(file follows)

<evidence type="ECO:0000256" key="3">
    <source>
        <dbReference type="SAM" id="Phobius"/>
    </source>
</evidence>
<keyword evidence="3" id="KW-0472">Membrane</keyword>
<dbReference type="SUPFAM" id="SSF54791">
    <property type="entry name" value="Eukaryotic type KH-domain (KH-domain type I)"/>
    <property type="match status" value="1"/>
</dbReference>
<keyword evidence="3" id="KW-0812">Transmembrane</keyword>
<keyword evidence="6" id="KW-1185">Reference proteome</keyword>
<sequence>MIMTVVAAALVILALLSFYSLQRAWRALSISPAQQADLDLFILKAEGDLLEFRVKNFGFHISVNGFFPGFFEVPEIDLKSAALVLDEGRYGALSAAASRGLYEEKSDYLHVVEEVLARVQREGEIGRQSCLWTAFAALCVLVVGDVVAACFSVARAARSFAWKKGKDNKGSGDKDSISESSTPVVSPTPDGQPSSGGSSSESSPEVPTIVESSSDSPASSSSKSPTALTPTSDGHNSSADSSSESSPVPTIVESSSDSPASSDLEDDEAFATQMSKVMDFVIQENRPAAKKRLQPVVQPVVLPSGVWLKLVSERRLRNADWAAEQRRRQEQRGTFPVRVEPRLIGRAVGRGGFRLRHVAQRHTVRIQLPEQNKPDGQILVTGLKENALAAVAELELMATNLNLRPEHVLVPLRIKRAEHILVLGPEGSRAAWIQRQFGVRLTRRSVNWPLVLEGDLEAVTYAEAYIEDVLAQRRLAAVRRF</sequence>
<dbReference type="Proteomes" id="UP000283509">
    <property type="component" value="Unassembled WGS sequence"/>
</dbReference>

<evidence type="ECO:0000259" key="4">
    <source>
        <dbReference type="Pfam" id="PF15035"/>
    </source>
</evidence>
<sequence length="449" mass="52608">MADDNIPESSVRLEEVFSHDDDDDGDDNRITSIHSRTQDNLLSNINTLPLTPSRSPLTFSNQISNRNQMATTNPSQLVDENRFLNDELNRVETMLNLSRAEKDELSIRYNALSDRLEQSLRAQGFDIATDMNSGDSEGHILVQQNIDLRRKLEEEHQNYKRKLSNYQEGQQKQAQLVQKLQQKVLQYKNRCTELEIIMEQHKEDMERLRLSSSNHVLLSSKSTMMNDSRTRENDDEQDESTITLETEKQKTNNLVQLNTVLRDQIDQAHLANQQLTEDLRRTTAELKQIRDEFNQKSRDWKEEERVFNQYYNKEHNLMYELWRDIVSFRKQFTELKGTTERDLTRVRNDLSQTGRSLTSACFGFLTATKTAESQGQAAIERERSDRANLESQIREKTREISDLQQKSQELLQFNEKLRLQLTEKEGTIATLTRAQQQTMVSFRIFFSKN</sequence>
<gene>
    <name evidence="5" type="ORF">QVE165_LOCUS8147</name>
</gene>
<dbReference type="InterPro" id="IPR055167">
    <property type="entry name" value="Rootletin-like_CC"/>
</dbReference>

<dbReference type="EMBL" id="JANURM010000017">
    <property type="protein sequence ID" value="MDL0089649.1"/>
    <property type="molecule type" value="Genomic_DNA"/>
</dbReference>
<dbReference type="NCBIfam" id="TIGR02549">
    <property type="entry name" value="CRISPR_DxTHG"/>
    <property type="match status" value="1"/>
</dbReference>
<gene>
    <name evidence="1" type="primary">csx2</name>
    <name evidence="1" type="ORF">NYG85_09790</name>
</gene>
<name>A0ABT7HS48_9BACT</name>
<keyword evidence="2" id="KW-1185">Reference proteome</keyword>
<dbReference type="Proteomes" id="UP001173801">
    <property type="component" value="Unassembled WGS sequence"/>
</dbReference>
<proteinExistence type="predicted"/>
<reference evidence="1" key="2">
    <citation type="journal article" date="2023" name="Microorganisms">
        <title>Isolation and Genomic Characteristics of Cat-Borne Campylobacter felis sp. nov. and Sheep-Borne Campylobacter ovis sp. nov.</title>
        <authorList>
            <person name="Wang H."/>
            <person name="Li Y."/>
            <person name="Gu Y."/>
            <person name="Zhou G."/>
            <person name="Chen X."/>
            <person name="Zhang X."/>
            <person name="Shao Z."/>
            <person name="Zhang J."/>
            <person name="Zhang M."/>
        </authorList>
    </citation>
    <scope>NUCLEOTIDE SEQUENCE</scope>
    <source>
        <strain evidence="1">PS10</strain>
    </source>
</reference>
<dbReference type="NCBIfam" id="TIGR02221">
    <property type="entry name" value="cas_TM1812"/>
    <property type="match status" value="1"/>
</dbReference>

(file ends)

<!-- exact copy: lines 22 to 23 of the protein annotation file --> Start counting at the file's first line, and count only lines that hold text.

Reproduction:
<sequence length="449" mass="52608">MADDNIPESSVRLEEVFSHDDDDDGDDNRITSIHSRTQDNLLSNINTLPLTPSRSPLTFSNQISNRNQMATTNPSQLVDENRFLNDELNRVETMLNLSRAEKDELSIRYNALSDRLEQSLRAQGFDIATDMNSGDSEGHILVQQNIDLRRKLEEEHQNYKRKLSNYQEGQQKQAQLVQKLQQKVLQYKNRCTELEIIMEQHKEDMERLRLSSSNHVLLSSKSTMMNDSRTRENDDEQDESTITLETEKQKTNNLVQLNTVLRDQIDQAHLANQQLTEDLRRTTAELKQIRDEFNQKSRDWKEEERVFNQYYNKEHNLMYELWRDIVSFRKQFTELKGTTERDLTRVRNDLSQTGRSLTSACFGFLTATKTAESQGQAAIERERSDRANLESQIREKTREISDLQQKSQELLQFNEKLRLQLTEKEGTIATLTRAQQQTMVSFRIFFSKN</sequence>
<gene>